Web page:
Occupational Therapy for Arthritis

Occupational therapists can help with challenges of everyday living with arthritis.


When even the simplest everyday activities, like turning a key or using a kitchen knife, are difficult and painful, an occupational therapist can help.

An occupational therapist is a specialist who helps people with arthritis maximize their ability to participate in activities safely and enhance their quality of life. The sooner you start working with an occupational therapist, the more you can benefit.

Right after your arthritis diagnosis is a good time to see an occupational therapist, says Carole Dodge, an occupational and hand therapist at the University of Michigan Health System in Ann Arbor. Your primary care physician can refer you.

Dodge says her first visit with an arthritis patient typically involves learning what activities they engage in, particularly anything that is difficult because of their arthritis, followed by a physical exam.

“We want to know how they’re doing with daily activities such as school, homemaking, work, things like laundry or anything that might become challenging, no matter how large or small,” Dodge explains. “Then we plan an appropriate plan to address all those issues. My goal is to teach them self-management skills as much as possible. “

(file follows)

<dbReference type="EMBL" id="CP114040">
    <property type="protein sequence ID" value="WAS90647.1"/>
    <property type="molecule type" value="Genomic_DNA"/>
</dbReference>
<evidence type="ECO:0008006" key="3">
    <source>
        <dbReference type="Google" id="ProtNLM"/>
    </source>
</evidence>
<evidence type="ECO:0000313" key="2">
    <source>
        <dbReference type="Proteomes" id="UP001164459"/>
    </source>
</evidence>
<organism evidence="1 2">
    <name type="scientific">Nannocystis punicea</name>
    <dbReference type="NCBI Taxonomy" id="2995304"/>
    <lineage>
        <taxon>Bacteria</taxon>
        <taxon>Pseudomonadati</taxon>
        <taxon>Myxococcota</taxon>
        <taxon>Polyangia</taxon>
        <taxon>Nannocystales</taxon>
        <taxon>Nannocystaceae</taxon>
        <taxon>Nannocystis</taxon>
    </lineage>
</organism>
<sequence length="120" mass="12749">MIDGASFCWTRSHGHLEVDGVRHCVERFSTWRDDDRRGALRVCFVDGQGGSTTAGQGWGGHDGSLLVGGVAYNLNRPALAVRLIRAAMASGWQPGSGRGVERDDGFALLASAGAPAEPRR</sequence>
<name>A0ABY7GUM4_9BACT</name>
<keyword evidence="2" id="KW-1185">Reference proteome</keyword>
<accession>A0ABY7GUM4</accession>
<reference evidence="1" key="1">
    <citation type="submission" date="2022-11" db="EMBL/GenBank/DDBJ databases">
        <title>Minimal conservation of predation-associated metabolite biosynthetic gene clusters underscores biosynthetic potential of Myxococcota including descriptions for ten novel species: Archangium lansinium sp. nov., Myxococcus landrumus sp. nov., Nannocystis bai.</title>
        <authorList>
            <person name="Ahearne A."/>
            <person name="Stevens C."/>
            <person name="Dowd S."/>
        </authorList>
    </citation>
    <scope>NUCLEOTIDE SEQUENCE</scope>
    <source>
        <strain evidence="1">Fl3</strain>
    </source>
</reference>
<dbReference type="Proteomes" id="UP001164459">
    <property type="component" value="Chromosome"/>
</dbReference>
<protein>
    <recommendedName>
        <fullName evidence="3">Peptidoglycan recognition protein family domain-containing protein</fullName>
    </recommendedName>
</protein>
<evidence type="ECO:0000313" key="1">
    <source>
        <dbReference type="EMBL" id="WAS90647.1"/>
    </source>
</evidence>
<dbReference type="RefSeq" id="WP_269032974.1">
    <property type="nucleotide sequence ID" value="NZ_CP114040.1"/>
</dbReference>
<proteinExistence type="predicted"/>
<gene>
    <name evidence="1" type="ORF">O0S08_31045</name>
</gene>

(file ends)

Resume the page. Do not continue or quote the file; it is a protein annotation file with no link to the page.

The plan could include custom-fitting splints or supports that can ease stress on painful joints and help prevent deformity. Occupational therapists also teach people how to protect their joints by performing tasks in different ways than they’re used to, such as using both hands or using an assistive device.

“People with arthritis really benefit from assistive devices because they help them do more tasks with less pain,” Dodge says. “I also focus a lot on home exercise programs that will help increase their range of motion, flexibility and strength. My goal is to improve their strength so that they can do certain functional activities, like turning doorknobs, and then encourage them to continue an exercise plan on their own at home after they’ve reached a certain strength level.”

It’s never too late to get an occupational therapist’s help. Many people with arthritis seek their expertise when they realize that arthritis is making certain work activities or simple tasks like buttoning a shirt difficult.

“I always let people know that, even if they’ve worked with an occupational therapist and then stopped going once they learned some skills and were fitted with assistive devices, they can always be referred again at any time,” Dodge says. “Arthritis is a chronic disease, so it will continue and change over time. Occupational therapy is always a good option for learning how to overcome some of life’s challenges when you have arthritis.”


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